About this sample
About this sample
Words: 1005 |
6 min read
Published: Aug 4, 2023
Words: 1005|Pages: 2|6 min read
“Redemption: [mass noun] The action of saving or being saved from sin, error, or evil” (Lexico Dictionaries). Redemption is an important concept in Christianity in which a sinful person atones for their wrongs. “A Good Man Is Hard to Find” by Flannery O’Connor is a short story about the religious redemption of a Christian grandma, who initially, doesn’t meet the requirements for being either a good grandma or good Christian. Like any archetypal religious redemption story, this short story starts with a morally bad character who by the end of the story becomes changed and redeemed. A Good Man Is Hard to Find uses symbolism to demonstrate the concept of redemption in the story. To redeem herself, however, the grandma must atone or make reparations for her wrongs. Following that structure, the grandma of this short story is a perfect example of a character that has been religiously redeemed because she starts off as a vain and self centered character; who after facing a trying situation, redeems herself when she meets a serial killer, “The Misfit”; then comes to an epiphany about the world and its people that changes her whole world outlook.
For “A Good Man Is Hard to Find” to be a successful religious redemption story, there would need to be a character who needs redemption; in this short stories’ case, a conceited and self-centered character. Throughout the entirety of the short story, up to the very end, the grandma is shown to be self-centered, vain, and racist through her interactions with her family, her preparations for their road trip, and how she reacts to people of differing race and social class. Her vanity is on display when she decides to dress so ladylike that “in case of an accident, anyone seeing her dead on the highway would know at once that she was a lady”. In addition, the grandma’s self centeredness is on show when she tries to derail the family’s trip to Florida so she can “visit some of her connections” in Tennessee. Her views on race and class are revealed to be demeaning and derogatory when she describes a black child as being a “pickaninny” and a “nigger”, the latter of which was still an offensive word to call black people in the mid 20th century. Adding on to that, the grandma even says that she’d like to paint the child, as if she thought he was an exotic animal found in the wilderness.
The grandma is not only a bad person, but she is also a bad christian. Despite calling herself a Christian, she breaks multiple rules and values that the Bible commands of its followers. For illustration, the bible says to “Live in harmony with one another; do not be haughty but associate with the lowly. Do not be conceited.” The grandma breaks every single one of these mandates because she doesn’t live in harmony with her own family, she is conceited, and she looks down on people of differing social class and race. She does not live in harmony with her family's wishes when she decides to bring the cat on the road trip and tries to derail the family's trip and go somewhere else for her own gain, she is vain when she dresses excessively ladylike, and she is racist and classist when she gawks at a poor black child and says she’d paint him. Many of the things that make the grandma a bad person also makes her a bad Christian. Even if the grandma hasn’t read that quote, she should know that being vain breaks one of the 7 deadly sins because vanity is an example of pride, still making her a bad Christian.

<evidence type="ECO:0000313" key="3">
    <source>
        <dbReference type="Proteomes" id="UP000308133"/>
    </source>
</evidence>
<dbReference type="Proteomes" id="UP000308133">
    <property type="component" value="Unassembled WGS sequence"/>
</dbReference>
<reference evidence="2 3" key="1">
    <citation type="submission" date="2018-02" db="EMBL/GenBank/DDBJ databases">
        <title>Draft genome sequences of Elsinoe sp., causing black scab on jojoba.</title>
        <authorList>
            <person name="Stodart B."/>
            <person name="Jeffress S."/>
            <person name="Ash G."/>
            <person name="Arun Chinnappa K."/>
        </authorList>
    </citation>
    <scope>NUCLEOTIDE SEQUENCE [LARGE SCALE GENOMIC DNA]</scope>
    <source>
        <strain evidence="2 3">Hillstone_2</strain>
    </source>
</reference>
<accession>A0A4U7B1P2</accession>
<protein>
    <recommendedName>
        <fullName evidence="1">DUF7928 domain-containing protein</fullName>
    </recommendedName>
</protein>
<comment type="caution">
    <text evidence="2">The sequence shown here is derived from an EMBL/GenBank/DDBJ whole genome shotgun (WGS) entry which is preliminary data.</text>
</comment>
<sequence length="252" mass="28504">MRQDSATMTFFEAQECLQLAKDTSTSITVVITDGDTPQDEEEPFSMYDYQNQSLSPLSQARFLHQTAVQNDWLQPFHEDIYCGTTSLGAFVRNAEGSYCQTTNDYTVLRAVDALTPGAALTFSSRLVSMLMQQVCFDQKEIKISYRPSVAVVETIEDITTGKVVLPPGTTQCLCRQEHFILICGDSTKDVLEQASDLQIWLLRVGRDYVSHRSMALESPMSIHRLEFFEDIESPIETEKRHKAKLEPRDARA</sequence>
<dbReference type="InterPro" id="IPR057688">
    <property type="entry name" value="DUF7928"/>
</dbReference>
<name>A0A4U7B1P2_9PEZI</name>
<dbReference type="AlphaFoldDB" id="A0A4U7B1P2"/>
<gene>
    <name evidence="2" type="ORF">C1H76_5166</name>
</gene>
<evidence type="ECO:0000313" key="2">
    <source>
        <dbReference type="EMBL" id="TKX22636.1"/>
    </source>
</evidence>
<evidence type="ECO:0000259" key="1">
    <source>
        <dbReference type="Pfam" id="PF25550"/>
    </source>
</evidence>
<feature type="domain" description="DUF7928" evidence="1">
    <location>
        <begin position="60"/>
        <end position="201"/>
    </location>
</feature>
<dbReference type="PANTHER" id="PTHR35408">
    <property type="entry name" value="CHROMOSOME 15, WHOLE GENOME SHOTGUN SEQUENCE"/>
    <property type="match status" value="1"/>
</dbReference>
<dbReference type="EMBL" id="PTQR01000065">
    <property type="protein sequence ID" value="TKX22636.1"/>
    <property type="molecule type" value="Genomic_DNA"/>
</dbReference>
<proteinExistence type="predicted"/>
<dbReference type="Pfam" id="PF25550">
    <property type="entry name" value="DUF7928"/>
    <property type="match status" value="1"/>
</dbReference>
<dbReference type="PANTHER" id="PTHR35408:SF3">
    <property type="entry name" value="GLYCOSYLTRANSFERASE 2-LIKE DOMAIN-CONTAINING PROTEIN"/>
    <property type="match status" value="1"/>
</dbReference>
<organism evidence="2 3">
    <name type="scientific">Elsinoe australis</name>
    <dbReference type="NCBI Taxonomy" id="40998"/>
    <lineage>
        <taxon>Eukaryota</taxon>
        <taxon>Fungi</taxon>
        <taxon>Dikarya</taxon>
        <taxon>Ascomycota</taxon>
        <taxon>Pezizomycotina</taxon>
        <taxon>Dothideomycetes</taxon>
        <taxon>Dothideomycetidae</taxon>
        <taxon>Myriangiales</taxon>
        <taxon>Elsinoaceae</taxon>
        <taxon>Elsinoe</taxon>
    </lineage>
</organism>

The grandma’s complete flip from being a bad person and Christian comes about from a moment of great stress. This stress happens as a result of her confrontation with “The Misfit” in which she tries to avoid her death by asking “The Misfit” to pray to Jesus, saying that he comes from a good bloodline and that he’s a good person, and offering to pay him money. “The Misfit” is able to refute her simplistic, black-and-white thinking, leaving the grandma speechless. Only through having her beliefs challenged and family murdered, is she able to have a “moment of grace” and have an epiphany; the grandma suddenly exclaims, “Why you’re one of my babies. You’re one of my own children!”, right before being murdered. This quote shows her new understanding that we are all of the same flesh and that no one is above anyone else, as taught by the Bible. Equally important, is that the grandma’s death has parallels with Jesus’ death in the Christian faith. Like Jesus, the grandma and Jesus both die to atone for something; Jesus died for others sins, while the grandma died for her own sins. In addition, the grandma’s portrayal at the end, “half sat and half lay in a puddle of blood with her legs crossed under her like a child’s and her face smiling up at the cloudless sky”, harkens to religious and societal views that say ‘children are pure and innocent’, further solidifying her change. O’Connor includes this to show that the grandma does indeed change and that her outburst isn’t just a fluke or last-ditch effort to avoid being killed.
Everyone has the capacity for change and redemption, just as it happened to one of the most unlikely characters in “A Good Man Is Hard to Find”. Because O’Connor established the grandma as a bad person and Christian at the beginning and showed the grandma’s epiphany and her redemption, “A Good Man Is Hard to Find” is a good and effective short story about religious redemption.
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